In the election on Nov. 2, the citizens of the United States provided that they wanted a change. The state of Pennsylvania was a perfect example of the attitude the voters had all across the country. Of the four candidates that were on the campus ticket, no Democrat won. It did not matter whether they had 25 years or no years of experiences. It did not matter if the candidate was a decorated member of the Navy or someone who was recognized for his contributions to the Pittsburgh area.
The candidates that won on Tuesday were the new Governor Tom Corbett, new Senator Pat Toomey, new Congressmen and former Mayor of Hazelton Lou Bartletta, and State Representative David Millard. Throughout almost all the elections, the results were considered a blowout. The only election that went into the late night was Pat Toomey and Joe Sestak for Senator. The election ended in a 51% to 49% split, showing that even in the close elections, the Democrats could lose. The Republicans were thought to be done after the beating that they suffered in 2008 and completely turned it around for this past election.
The brightness in the election was the movement of the Tea Party falling behind and not winning many seats. Christine O’Donnell was running for Delaware Senate seat and lost. She was criticized for appearing on Bill Maher’s show and talking of dabbling in witchcraft. She also took some flack in a debate where she began arguing about separation of church and state. She continued to argue that there was no separation between government and religion. While it said no where the words “separation of church and state,” it does however say in the Constitution, under the Establishment Clause, that the government will not have a state religion. The candidate that did win that many people have problems with is Ran Paul because of his harsh criticism of the President on wanting to dismantle agencies of the government.
What I have noticed from the attitude on campus is that either many students did not care about the election or did not even know that there was an election. Throughout the day, while I was campaigning for all the Democratic candidates, I would frequently stop in to see the how many people voted. With eight hours of standing outside and the polls being open for thirteen hours, only about 400 students got out and voted. A number that was substantially lower then that of the 2008 election.
The reasons that I think that many students on campus did not think to vote were fairly sad. Students that I approached gave me reasons for not voting like I did not register in time. In fairness to the students, there was not as much as an effort to get people register but there were enough places around campus and online to register. The next excuse that students gave to me was that they live somewhere other then Pennsylvania. Even with that being said, that person could still send in an absentee ballot or register in Pennsylvania and vote here. Students do not think about how long or the effects that the local government will have on their time here.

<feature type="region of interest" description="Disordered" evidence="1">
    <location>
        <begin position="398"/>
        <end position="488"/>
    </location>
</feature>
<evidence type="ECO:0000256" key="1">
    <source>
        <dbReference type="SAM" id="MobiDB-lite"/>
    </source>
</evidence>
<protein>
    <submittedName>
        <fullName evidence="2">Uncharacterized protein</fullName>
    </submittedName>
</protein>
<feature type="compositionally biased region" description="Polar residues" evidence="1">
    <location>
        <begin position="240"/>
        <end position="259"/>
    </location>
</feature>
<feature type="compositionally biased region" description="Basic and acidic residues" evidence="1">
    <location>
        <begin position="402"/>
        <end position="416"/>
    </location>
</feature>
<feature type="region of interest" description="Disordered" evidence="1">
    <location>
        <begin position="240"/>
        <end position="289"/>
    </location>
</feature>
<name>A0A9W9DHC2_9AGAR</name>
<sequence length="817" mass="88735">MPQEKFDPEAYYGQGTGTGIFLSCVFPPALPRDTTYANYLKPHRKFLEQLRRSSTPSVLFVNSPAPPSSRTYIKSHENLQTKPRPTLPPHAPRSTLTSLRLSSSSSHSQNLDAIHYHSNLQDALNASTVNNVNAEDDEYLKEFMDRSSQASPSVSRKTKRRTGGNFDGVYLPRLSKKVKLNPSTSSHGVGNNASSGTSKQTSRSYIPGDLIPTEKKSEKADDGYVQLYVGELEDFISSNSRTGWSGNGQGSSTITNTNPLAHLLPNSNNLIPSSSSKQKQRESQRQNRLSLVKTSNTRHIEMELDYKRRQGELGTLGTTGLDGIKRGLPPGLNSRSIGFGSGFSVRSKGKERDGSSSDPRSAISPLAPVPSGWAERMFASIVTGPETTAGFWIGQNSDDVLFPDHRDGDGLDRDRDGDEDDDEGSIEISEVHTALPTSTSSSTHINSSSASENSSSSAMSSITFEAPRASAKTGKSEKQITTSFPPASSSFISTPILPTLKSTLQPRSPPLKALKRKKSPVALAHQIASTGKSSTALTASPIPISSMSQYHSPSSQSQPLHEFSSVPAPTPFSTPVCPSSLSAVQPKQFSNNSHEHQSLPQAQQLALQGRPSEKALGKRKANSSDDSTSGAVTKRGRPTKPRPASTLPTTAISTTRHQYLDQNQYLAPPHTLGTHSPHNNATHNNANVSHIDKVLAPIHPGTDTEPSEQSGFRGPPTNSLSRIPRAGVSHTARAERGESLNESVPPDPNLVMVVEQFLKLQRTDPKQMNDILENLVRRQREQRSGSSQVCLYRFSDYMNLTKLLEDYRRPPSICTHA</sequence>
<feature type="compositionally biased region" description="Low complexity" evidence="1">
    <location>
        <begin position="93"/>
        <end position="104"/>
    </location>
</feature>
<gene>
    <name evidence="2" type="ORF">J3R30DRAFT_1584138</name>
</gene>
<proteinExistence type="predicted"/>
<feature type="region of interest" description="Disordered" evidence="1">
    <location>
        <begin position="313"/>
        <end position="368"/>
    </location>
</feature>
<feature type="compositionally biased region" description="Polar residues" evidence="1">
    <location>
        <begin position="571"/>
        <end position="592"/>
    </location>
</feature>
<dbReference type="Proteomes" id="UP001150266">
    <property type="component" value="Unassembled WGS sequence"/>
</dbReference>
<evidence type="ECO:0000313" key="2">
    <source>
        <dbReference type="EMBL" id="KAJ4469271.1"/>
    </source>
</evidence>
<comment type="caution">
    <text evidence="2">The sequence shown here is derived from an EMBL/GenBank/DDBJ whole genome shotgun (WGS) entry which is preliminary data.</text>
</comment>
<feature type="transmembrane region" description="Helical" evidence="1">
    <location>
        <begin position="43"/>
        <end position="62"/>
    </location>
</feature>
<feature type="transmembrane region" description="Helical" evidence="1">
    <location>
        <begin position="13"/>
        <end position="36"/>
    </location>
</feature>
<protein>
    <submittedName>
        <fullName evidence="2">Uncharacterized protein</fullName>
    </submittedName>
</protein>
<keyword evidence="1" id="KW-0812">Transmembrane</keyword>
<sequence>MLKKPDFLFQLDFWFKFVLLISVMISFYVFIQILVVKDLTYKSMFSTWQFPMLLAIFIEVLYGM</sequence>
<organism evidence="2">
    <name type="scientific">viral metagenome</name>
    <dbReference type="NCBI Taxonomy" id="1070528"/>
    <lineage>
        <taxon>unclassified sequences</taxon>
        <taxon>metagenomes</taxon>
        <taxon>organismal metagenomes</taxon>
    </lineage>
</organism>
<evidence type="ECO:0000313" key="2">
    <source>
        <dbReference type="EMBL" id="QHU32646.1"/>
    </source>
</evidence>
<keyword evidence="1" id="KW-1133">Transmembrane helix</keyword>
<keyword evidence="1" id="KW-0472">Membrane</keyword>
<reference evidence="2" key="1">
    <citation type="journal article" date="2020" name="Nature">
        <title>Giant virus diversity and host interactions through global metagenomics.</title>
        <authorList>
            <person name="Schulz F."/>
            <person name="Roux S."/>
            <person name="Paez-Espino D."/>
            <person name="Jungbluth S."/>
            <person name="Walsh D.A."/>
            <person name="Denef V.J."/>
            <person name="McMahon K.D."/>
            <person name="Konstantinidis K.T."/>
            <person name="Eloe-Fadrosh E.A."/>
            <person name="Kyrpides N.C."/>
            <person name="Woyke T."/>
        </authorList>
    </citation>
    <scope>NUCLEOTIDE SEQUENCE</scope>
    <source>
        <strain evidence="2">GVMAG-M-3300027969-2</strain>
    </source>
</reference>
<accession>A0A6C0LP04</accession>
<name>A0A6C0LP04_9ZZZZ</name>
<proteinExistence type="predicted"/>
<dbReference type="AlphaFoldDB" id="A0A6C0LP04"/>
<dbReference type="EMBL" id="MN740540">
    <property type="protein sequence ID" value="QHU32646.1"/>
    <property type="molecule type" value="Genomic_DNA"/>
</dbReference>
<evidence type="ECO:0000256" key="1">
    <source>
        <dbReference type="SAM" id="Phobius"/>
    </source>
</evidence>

The worst excuse that I heard from students was that they did not know anything about the candidates. I do not expect for people to be experts about politics, but even a little knowledge is important. A student could find out which candidate that they can most relate to and make a decision based off of the information. There are many different websites that they can find concrete information about their voting records, views on issues, and plans to better improve the country.
The reason that the country is angry about politics is because this country is very reactionary. With the people that voted, they were angry that they did not see a different America. They expected after President Obama was elected, things would instantly change. While there was a sense of change that took over the country, I figured things were going to still be bad. President Obama took office with a 6.7% unemployment rate and it is now at 9.8%. The housing market has collapsed and we are still fighting a war in Afghanistan. Through eight years of a Republican president, the country sent a message to the President that they want something different. That something different was the same thing that America got rid of two years ago.
The gleaming point that I can pull from this past elections was when President Obama was elected, he brought this idea that he can work from both sides of the aisle. If that means that Republicans take the credit for restoring the country, then I would be pleased. What can be seen is that there is a hole in the system that both parties need to work together to fix.
Image Credit: http://www.politico.com/2010/maps/